Amaryllis vittata

L'Amaryllis d'Eté
Buc'hoz 1776

R Brown

Amaryllis vittata
Curtis's Bot. Mag. 1790

Amaryllis vittata
Sertum Anglicum t.15, 1788
(Redouté)

Amaryllis vittata
Redouté

Amaryllis vittata minor
Bury 1831

Amaryllis vittata superba
Bury 1831

Bury—Amaryllis vittata (minor): This bulb has been in the Fairfield Hot-house since 1803, and flowers once or twice every year, sometimes more luxuriantly than when the accompanying drawing was made; with a plentiful supply of water and fresh air during its rapid growth the stem will attain a greater height, and bear four and even six flowers. The flowers however seldom exceed in size those in the figure, and never nearly equal those of the Brazilian species; neither do they ever expand so widely; and the petals are narrower, and have the coloured stripes darker and more distinct. The edge of the outer petals are separate down to the base, but the centre ribs are firmly united more than half way up the tube, where they form a fringed nectary from which the filaments rise; these are white and lie in a compact bundle along the inner lower petal. The stigma is very deeply 3 cleft, quite white, and resembles the softest velvet.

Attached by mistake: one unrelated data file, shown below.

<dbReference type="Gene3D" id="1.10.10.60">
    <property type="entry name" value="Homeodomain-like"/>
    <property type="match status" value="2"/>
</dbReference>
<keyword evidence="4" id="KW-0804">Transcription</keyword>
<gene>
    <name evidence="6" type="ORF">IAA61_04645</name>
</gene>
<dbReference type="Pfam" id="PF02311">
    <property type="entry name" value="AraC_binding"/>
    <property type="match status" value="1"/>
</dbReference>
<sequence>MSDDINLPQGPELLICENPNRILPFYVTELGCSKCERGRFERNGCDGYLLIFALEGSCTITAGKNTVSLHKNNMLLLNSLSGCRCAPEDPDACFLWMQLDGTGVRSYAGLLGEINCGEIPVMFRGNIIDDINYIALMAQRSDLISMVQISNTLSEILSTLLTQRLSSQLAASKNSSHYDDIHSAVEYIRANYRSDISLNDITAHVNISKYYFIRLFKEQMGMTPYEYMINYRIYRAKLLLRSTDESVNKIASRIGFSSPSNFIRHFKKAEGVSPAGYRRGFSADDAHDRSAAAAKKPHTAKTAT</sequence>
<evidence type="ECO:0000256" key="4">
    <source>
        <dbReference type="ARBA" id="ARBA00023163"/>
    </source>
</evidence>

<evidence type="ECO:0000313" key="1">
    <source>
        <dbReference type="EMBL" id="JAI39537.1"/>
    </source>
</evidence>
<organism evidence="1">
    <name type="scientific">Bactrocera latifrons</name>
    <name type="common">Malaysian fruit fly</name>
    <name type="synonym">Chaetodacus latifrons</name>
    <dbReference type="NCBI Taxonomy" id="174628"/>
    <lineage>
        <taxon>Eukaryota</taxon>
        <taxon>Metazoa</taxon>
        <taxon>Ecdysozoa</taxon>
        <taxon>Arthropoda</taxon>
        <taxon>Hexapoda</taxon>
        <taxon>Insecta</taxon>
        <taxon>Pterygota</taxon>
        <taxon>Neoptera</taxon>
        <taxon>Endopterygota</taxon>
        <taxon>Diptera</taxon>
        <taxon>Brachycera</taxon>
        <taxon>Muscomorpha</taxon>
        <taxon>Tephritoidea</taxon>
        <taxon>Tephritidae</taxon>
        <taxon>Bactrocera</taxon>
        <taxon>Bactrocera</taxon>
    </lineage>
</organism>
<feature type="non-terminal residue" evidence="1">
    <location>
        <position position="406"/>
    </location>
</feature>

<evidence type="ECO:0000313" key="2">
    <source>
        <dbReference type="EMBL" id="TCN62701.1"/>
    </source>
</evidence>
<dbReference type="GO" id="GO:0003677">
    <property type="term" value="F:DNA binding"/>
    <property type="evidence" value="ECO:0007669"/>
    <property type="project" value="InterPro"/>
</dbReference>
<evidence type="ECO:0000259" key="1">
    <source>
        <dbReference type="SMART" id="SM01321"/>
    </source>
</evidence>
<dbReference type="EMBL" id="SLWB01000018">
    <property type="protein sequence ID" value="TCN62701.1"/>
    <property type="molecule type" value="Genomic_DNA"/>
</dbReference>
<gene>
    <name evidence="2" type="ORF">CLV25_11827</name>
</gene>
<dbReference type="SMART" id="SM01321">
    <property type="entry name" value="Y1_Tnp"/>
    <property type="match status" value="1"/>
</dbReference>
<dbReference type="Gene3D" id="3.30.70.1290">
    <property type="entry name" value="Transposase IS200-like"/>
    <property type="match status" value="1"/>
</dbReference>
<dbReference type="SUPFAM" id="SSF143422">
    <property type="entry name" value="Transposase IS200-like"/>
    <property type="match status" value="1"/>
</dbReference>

It is a hardy plant requiring very little artificial heat; it will even live in open ground in mild seasons, and has been generally considered a native of the Cape of Good Hope. (A Crinum?)

Bury—Amaryllis vittata (superba): This figure was from a bulb received from Brazil, by Mrs. Arnold Harrison and will be found on examination, to differ considerably from its less dashing sister, the original species from the Cape, now becoming a very scarce plant, as the more glowing beauties of the South American varieties, present greater attractions to the cultivator. The edges of the petals are united farther along the tube, in Superba, and the flowers open wider; the whole plant is much larger; and the colouring throughout, lighter, and gayer.